I like the feeling of a good fresh typeface. Like design itself, type design has trends, and without being able to articulate it particularly well, I feel like I can feel a fresh type look from a stale one. That’s probably the thinking of an amateur, and I’m sure the world’s fanciest designers probably used one typeface their entire career and would scold my fickle soul. But also whatever. I’m cool with being the ever-changing Pepsi logo to the never-changing Coca-Cola logo.

Saikrishna Vanneldas did a good job of rounding up some newer fonts in the article Bored with Poppins & Inter, Here are Some New fresh Sans-Serif For 2023. They are all free / open-source, so that’s nice, not that I don’t think we all should be paying for type (we should, just not all situations call for that).

Jakarata Sans on Google Fonts
Manrope on Google Fonts

You know how a “viewport unit” in CSS (e.g. vw, dvh, vmax, etc) essentially boil down to “1% of the browser window” in the given direction? Well hopefully you know that we also have container units now (supported across the board) which are very similar but “1% of the nearest container” in the given direction.

If you’ve been interested in implementing the idea of fluid type over the years, you know that a lot of it is done with viewport units and clamp() to achieve fluid type sizing across different size screens while capping the min and max sizes against extremes.

It’s worth thinking about making container units a part of this story. It’s pretty clear to most that container queries are the best way to style an element based on its size. But that doesn’t help as directly with things like sizing type. Container units certainly do.

It might be as simple as something like this:

.card {
  container: card / inline-size;

  h2 {
    font-size: clamp(1.4rem, 1rem + 5cqi, 4rem);
Example Pen

I’m using cqi here which you can think of like “container units in the inline direction” and I think it’ll be a commonly used container unit.

Stephanie Eckles has the best deep dive article on this in Container Query Units and Fluid Typography. Stephanie covers setting up a proper system for all this with fallbacks and such.

Say you were going to publish a book online as a web page. A book, implying a whole lot of text. Call it 100,000 words. You need to think about the experience of that. Are there chapters of decently small length such that each of them could be almost like a blog post with an individual URL and you can proceed through them in a linked manner? Would you make the entire thing one massive single HTML page that you just scroll through? Maybe go old-school cool and use a library like Turn.js to make epic skeuomorphic page turns??

(Naturally, there are a bunch of cool examples of page turning on CodePen.)

There is no one right answer, but I have seen some good examples recently:

  1. Robin Sloan’s e-book template Perfect Edition uses horizontal scroll-snapping to create a book reading experience that is how most modern e-book readers look/work to me.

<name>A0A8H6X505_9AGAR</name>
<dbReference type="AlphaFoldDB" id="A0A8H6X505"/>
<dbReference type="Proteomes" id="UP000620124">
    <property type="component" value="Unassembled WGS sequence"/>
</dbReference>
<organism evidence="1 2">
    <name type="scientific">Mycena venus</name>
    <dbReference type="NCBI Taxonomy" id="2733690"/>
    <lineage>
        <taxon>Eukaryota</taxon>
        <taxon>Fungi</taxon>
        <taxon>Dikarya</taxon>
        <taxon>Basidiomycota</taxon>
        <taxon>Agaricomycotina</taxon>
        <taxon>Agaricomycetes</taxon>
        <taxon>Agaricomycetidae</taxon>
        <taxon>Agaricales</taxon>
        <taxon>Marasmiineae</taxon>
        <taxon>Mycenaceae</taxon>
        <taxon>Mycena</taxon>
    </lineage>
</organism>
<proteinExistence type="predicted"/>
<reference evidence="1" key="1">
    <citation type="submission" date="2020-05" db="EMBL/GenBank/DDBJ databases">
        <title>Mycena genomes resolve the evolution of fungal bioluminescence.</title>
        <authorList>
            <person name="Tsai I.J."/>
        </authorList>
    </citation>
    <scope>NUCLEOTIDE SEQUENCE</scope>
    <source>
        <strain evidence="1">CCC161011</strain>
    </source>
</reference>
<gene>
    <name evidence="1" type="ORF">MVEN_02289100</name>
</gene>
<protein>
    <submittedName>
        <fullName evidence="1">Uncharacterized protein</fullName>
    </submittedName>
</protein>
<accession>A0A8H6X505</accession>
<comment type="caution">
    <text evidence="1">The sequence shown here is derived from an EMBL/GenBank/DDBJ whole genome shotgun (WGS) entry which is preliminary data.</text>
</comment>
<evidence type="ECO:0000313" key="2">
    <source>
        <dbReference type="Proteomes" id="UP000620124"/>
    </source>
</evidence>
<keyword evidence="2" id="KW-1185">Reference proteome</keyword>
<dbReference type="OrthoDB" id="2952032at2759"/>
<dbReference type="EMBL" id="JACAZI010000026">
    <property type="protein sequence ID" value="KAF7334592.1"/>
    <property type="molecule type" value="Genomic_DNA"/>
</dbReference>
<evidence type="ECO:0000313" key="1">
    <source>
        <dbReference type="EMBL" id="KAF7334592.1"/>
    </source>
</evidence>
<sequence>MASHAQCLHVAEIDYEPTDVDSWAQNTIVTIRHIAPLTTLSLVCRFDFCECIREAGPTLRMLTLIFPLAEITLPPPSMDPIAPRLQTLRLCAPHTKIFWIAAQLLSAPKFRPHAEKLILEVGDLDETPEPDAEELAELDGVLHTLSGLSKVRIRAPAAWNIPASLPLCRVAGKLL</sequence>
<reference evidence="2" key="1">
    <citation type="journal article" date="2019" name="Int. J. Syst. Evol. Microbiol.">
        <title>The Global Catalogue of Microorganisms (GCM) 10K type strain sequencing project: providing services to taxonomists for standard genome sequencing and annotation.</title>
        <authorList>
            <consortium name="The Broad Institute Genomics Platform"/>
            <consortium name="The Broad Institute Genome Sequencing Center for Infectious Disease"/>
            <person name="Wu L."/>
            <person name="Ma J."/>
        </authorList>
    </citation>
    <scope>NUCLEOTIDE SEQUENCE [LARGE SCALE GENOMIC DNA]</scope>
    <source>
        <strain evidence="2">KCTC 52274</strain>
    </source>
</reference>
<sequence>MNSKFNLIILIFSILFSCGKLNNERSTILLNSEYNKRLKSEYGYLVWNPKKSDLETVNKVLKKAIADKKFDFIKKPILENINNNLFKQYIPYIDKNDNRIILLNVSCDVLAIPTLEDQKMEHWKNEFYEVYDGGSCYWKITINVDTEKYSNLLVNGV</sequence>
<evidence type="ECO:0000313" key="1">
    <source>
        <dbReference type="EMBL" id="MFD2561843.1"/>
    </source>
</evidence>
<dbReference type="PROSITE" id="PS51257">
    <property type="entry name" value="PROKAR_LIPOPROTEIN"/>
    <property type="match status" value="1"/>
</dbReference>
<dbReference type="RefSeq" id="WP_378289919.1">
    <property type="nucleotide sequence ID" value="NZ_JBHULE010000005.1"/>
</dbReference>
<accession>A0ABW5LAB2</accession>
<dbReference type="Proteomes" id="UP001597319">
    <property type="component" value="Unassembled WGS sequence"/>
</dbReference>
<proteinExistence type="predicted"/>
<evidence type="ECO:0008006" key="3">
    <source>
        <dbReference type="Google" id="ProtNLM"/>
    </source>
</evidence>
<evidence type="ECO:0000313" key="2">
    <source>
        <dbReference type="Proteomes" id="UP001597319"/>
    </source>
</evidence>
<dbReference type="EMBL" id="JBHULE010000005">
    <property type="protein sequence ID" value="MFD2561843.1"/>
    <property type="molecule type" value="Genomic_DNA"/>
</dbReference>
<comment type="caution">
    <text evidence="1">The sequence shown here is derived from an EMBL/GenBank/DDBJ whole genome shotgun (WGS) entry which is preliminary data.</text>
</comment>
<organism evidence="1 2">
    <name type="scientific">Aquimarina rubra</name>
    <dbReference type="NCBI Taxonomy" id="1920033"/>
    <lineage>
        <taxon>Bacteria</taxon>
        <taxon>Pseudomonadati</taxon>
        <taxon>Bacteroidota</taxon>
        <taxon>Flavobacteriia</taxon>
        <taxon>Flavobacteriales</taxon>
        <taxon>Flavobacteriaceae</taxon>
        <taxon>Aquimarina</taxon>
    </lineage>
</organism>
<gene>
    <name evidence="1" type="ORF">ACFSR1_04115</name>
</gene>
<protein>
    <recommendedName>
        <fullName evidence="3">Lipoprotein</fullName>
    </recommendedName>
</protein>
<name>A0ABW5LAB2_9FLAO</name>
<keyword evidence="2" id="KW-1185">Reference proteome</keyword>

2. Mat Marquis’ JavaScript for Web Designers by A Book Apart is published online for free and has an extremely classy paginated-blog-posts look.
  3. Jeremy Keith’s Resilient Web Design works offline (assuming you’ve been there once), which is a nice touch.
Perfect Edition

Elliot Jay Stocks has a new podcast called Hello, type friends! which is an easy subscribe for me. Elliot says they won’t get into visual nuance of typography on the show, because audio would suck for that, but everyone involved will be type people so sounds fun to me. I enjoyed the first one with Jessica Hische.

There is this thing called Emoji Kitchen which allows you to combine emoji together:

But in order to use it, it’s baked into Gboard, a keyboard replacement thingy with all sorts of random features (works on Android and iOS though which is cool). They do now have a page that lets you browser the combinations right from the web.

The UI was a smidge confusing to me at first. You pick one from the top, then that middle panel just shows you the combinations it can make. You don’t get to pick any two random emojis and see what happens. Still super cool.

What’s funny, though, is even though Emoji Kitchen is only a year old and they don’t really say how it works, don’t you kinda just assume it’s AI-powered? If they did these by hand, I bet they probably wouldn’t now, just a year later. Facebook is making stickers with AI which isn’t terribly different than this really, except for, ya know, it’s totally un-curated and can make questionable stuff.

Random periodic reminder that variable fonts are awesome, this time from Jason Pamental who has been tooting that horn for a lot of years. Fixel is an awfully nice new one. If by some chance you’re using a variable font, but find the file size a little worrying, know that there is an app to remove the axes you aren’t using which can have pretty big savings.